SAN FRANCISCO (October 1, 2019) — On September 30, 2019, the Pew Research Center released its latest Global Attitudes survey. Nearly 35,000 people in 32 countries were polled on their opinions of China from May 13 to August 29, 2019. The results indicate that China’s “soft power” push to improve the country’s international image has failed in North America, Western Europe, and Asia. Opinions on China in Latin America, Eastern Europe, Russia, and Africa have remained for the most part positive, though there has been significant slippage in several countries, notably Kenya and South Africa.

Of the 26 countries surveyed by Pew in both 2018 and 2019, 17 show drops in favorability versus nine which show improvements. Compared with 2018, China’s favorability rating fell by double digits in eight countries. The decline in opinions towards China was most pronounced in Indonesia, Canada, and Sweden (down 17 percentage points) and in the United States and Australia (down 12 percentage points). In each of these countries, concerns over China’s human rights have been much in evidence over the last 12 months.

In Indonesia, protests against China’s treatment of Muslims in Xinjiang have taken place, and there is growing dissatisfaction over China’s claim to almost the entire South China Sea. (In Tunisia, another Muslim country surveyed by Pew, opinion towards China dropped seven points year on year).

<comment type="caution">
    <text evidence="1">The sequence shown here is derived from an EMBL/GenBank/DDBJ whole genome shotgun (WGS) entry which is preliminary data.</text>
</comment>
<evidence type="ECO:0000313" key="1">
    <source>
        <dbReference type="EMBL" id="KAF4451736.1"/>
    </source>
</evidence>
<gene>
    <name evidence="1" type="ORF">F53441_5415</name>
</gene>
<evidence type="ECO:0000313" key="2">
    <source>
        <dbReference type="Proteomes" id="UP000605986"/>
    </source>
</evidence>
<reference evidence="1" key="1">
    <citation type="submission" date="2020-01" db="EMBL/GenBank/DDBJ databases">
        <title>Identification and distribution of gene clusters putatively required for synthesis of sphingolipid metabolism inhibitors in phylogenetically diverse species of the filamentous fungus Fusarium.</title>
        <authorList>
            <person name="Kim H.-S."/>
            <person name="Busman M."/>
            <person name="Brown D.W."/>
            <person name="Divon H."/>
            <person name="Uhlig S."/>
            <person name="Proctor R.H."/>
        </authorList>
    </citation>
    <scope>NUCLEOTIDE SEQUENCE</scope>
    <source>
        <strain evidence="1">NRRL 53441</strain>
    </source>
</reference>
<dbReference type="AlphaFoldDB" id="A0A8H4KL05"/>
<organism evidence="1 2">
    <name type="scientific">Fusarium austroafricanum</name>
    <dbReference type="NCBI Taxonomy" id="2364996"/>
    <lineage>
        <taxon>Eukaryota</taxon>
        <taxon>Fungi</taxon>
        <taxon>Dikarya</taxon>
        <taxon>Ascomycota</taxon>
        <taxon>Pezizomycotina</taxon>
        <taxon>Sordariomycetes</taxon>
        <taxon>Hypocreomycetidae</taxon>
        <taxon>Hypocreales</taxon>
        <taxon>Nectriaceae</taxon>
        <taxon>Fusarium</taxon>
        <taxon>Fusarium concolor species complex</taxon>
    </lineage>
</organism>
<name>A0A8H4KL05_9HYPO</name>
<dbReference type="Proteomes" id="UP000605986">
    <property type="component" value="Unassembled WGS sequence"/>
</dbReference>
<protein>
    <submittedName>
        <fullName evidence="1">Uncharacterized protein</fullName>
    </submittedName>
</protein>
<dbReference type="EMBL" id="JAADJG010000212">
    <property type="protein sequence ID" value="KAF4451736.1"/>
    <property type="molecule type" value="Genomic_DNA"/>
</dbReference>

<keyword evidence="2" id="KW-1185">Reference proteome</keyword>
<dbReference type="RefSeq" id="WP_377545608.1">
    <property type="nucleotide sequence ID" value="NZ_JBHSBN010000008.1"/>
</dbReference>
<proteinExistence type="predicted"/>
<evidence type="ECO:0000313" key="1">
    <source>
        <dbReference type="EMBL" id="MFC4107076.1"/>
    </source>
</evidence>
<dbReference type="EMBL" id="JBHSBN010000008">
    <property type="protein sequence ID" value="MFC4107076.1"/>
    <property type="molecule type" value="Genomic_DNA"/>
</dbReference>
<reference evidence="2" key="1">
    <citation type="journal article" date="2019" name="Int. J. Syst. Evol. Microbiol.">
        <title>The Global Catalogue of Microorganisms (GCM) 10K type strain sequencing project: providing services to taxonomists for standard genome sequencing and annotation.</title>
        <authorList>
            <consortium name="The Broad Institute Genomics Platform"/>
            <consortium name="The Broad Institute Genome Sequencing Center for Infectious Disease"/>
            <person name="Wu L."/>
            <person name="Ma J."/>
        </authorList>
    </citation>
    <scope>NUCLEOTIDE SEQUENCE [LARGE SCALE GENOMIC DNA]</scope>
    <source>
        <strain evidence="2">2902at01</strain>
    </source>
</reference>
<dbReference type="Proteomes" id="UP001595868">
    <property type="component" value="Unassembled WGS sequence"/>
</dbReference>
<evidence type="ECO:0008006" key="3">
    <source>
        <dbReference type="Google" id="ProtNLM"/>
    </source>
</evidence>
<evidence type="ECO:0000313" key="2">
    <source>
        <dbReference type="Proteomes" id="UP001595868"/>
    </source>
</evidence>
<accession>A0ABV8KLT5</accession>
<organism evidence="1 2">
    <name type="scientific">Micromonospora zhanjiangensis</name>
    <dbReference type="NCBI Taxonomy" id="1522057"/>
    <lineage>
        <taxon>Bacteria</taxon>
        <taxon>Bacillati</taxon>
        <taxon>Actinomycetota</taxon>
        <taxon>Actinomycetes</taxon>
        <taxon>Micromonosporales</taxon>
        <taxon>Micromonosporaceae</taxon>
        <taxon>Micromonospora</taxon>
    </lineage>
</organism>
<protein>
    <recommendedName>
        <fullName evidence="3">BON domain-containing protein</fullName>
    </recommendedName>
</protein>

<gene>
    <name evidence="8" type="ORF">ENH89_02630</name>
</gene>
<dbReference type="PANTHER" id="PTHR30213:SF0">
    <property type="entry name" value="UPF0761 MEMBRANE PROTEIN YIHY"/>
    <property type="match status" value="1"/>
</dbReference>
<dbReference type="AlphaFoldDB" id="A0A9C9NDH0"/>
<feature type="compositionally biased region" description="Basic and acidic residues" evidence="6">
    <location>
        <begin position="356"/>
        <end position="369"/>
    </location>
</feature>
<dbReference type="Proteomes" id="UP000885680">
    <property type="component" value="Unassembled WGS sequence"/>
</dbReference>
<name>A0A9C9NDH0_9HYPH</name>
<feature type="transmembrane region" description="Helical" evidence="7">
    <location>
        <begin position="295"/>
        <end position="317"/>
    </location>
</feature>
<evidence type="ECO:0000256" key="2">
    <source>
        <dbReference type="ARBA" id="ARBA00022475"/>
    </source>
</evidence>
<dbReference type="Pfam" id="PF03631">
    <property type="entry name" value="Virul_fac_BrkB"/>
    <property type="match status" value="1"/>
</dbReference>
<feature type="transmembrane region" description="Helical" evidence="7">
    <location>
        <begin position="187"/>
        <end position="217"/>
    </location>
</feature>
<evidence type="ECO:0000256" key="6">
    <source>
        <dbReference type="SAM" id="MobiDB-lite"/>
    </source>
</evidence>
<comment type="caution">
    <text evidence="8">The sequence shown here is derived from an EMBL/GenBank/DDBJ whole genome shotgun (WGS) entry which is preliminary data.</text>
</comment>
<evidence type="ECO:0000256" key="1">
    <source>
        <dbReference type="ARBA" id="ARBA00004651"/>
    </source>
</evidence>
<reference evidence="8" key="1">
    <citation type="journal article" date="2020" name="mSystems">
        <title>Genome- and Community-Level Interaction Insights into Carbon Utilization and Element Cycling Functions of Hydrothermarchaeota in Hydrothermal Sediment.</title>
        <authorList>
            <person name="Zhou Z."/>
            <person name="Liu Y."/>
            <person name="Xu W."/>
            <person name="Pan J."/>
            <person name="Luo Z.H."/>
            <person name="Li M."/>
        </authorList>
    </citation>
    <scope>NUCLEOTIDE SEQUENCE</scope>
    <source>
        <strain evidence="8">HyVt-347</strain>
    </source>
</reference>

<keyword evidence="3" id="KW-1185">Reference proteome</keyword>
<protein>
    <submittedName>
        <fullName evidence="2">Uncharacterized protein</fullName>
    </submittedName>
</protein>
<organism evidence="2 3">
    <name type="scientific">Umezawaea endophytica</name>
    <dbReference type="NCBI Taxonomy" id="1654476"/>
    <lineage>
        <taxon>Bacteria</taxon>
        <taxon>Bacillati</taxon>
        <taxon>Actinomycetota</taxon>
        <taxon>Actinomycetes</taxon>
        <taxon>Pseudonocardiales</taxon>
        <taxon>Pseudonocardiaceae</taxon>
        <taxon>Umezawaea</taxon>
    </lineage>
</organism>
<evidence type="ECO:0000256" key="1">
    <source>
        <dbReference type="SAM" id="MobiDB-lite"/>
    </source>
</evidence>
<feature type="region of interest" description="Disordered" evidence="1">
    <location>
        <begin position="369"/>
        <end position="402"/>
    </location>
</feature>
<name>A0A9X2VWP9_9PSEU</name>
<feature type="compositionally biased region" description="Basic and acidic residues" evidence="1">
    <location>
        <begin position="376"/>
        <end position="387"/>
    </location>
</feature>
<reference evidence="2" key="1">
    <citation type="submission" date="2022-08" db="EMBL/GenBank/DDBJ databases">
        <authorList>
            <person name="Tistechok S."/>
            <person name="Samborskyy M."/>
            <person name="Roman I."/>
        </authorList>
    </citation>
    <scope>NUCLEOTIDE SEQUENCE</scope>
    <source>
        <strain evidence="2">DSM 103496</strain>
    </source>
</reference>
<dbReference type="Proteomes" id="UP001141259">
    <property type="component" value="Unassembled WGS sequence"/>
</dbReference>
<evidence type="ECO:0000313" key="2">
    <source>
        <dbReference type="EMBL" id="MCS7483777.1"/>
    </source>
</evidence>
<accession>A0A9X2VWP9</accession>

In Canada, where a Nanos survey released in August showed that 90 percent of Canadians held a negative or somewhat negative opinion of China, there is widespread anger over the treatment of Canadians Michael Spavor and Michael Kovrig. Both men were detained and subsequently arrested for spying in apparent retaliation for the detention of Huawei executive Meng Wanzhou. Ms. Meng has a team of lawyers and is out on bail enjoying life in Vancouver, where she owns two mansions, while the Canadians are being held in harsh conditions in state security detention centers, largely incommunicado. They are allowed one 30-minute consular visit a month. Opinions have also been affected by death sentences for two Canadians convicted of drug trafficking

In Sweden, where China’s favorable rating dropped from 42 percent in 2018 to 25 percent in 2019, anger has been stoked by the treatment of Swedish citizen Gui Minhai. In Australia there is alarm over the treatment of Australian citizen and writer Yang Hengjun, recently arrested for spying. A Lowy poll released in June indicated that China, Australia’s largest trading partner, dropped nine degrees on the so-called “feelings thermometer” which measures public warmth towards other countries. This was the worst result for China in 15 years of polling.

China’s leadership is known to be concerned by the rapid deterioration of China’s image in the United States. A Gallup poll taken in February showed that 57 percent of Americans had a negative opinion of China, a drop of 12 points since the 2018 poll. While there are many reasons for the fall in China’s popularity – militarization of man-made islands in the South China Sea, cyber espionage, and trade practices, to name a few – human rights abuses are one of them. There has been a steady drum beat of negative media over China’s treatment of Uyghurs in Xinjiang, policies on religious freedom, and encroachments on Hong Kong’s freedoms.  

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